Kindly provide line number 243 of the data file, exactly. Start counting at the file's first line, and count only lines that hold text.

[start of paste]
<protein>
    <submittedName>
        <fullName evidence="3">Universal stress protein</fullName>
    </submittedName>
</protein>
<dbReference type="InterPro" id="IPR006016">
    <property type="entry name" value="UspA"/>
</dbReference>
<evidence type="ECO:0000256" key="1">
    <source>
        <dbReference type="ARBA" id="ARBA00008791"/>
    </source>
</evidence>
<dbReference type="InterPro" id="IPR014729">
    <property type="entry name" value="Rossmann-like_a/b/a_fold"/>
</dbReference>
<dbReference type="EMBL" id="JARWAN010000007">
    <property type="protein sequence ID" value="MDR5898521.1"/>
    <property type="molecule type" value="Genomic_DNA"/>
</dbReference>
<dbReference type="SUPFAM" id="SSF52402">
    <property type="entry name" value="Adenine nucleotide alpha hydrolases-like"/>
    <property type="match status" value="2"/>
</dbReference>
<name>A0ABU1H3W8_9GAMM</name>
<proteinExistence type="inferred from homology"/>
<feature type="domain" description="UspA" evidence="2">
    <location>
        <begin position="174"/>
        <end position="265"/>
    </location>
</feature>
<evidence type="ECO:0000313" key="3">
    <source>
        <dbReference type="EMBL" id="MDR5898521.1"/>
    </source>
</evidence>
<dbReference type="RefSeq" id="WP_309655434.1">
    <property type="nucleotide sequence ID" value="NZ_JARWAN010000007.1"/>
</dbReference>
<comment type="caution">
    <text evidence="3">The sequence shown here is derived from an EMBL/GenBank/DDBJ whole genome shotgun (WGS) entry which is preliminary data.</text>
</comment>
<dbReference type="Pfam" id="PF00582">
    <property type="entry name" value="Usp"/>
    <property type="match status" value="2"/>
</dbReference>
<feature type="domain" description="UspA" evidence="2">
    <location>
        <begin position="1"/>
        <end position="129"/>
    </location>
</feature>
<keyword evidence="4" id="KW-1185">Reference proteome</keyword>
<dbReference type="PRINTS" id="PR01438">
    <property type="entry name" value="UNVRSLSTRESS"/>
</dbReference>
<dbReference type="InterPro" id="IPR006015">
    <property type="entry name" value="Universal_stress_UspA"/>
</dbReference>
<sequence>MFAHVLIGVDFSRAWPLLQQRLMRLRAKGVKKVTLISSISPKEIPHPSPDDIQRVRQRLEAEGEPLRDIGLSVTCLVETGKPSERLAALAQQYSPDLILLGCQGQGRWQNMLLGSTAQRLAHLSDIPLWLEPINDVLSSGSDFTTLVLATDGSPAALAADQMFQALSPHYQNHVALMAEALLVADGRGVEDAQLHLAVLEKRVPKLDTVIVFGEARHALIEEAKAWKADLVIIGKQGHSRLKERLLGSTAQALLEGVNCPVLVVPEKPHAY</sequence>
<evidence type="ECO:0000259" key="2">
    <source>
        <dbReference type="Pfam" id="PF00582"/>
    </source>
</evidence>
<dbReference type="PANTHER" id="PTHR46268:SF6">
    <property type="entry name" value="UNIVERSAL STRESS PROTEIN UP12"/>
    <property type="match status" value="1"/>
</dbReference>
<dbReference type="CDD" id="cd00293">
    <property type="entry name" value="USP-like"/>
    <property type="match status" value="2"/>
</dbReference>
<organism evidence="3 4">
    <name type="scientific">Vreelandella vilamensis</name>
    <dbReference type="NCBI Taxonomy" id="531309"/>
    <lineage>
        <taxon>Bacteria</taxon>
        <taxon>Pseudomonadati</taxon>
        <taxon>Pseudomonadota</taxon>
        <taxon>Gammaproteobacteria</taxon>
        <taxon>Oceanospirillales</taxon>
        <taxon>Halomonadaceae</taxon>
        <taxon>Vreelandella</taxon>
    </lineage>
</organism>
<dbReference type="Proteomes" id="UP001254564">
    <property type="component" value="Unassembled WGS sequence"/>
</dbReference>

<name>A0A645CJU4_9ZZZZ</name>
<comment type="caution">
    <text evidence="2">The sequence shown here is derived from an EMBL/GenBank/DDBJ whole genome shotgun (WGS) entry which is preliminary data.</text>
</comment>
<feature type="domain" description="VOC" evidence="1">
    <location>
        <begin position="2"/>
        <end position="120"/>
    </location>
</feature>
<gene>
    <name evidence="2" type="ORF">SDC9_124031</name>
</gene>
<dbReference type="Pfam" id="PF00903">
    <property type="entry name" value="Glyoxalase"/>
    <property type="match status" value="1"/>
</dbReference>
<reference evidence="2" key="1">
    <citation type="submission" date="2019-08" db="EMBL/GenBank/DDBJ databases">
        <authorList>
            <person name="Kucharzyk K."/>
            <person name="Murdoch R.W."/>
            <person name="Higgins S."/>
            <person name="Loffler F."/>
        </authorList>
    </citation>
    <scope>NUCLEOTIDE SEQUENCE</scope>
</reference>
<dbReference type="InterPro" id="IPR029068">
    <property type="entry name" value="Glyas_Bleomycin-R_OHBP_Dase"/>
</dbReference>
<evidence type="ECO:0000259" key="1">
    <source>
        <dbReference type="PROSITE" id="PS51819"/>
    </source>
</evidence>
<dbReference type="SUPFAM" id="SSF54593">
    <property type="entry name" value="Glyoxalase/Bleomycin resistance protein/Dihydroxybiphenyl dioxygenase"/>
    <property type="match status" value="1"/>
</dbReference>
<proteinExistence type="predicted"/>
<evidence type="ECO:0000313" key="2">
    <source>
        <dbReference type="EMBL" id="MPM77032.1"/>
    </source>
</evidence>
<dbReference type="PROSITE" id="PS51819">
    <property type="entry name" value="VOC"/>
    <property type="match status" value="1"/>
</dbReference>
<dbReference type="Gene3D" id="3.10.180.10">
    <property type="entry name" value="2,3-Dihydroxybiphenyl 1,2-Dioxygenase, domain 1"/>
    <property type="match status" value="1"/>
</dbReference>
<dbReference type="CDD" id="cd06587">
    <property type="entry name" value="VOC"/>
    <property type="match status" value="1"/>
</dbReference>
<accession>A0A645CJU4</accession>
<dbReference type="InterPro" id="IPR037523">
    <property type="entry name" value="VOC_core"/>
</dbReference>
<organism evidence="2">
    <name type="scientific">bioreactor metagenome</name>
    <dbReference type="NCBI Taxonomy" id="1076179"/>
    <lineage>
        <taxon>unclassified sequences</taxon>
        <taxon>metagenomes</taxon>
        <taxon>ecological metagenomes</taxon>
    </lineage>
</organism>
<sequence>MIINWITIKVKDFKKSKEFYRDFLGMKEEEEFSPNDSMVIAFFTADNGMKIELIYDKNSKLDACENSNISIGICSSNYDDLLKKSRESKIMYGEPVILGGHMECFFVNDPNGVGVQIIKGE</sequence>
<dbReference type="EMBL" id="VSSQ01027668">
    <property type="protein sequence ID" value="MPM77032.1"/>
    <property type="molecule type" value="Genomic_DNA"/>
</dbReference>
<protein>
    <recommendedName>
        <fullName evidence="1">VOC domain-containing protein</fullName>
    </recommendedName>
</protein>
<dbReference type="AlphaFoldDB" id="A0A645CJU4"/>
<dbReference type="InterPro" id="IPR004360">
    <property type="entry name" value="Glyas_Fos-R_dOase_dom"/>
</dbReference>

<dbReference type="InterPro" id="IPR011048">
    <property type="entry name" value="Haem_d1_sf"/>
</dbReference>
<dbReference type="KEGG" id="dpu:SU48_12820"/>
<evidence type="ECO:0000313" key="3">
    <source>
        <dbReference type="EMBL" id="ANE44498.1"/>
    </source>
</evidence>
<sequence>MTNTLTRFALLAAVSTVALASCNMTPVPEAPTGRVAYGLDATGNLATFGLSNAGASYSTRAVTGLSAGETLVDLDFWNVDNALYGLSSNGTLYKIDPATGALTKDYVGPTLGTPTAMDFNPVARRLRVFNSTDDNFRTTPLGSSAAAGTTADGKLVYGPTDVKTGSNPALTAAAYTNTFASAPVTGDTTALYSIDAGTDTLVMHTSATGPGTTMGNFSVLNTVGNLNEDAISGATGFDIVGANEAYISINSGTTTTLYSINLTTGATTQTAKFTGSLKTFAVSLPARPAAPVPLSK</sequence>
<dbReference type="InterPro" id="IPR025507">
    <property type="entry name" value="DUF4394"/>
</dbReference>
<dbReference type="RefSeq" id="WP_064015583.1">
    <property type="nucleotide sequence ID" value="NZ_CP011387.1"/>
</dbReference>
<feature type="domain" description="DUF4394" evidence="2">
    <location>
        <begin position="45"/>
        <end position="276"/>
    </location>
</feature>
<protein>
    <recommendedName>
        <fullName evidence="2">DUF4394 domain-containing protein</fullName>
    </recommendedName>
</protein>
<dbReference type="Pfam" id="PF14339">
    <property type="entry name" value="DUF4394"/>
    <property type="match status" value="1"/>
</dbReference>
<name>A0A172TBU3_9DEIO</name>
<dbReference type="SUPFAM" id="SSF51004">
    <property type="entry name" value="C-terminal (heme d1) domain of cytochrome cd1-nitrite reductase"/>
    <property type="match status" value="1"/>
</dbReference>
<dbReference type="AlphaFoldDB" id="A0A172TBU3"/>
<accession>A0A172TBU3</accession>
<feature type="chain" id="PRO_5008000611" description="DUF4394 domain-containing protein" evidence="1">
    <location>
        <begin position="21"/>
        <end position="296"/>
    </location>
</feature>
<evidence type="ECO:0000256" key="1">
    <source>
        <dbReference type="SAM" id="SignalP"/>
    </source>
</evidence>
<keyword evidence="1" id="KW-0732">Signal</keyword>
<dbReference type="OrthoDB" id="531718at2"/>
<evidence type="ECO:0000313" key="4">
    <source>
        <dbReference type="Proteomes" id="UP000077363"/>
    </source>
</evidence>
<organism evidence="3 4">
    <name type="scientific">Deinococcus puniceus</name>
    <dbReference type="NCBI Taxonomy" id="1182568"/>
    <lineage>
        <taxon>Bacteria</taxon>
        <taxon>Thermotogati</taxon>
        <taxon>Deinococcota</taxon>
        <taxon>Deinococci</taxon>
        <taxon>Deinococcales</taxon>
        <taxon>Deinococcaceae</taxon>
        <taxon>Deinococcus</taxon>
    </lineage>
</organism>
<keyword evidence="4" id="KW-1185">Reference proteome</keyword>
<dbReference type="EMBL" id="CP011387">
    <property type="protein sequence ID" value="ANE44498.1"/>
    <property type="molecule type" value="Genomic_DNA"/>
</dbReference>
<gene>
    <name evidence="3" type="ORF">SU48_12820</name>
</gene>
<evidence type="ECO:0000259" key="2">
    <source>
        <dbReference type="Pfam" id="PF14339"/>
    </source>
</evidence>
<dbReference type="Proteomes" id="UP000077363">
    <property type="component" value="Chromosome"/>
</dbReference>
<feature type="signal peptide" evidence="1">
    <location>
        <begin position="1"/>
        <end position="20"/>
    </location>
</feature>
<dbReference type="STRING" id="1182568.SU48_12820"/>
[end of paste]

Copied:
    </lineage>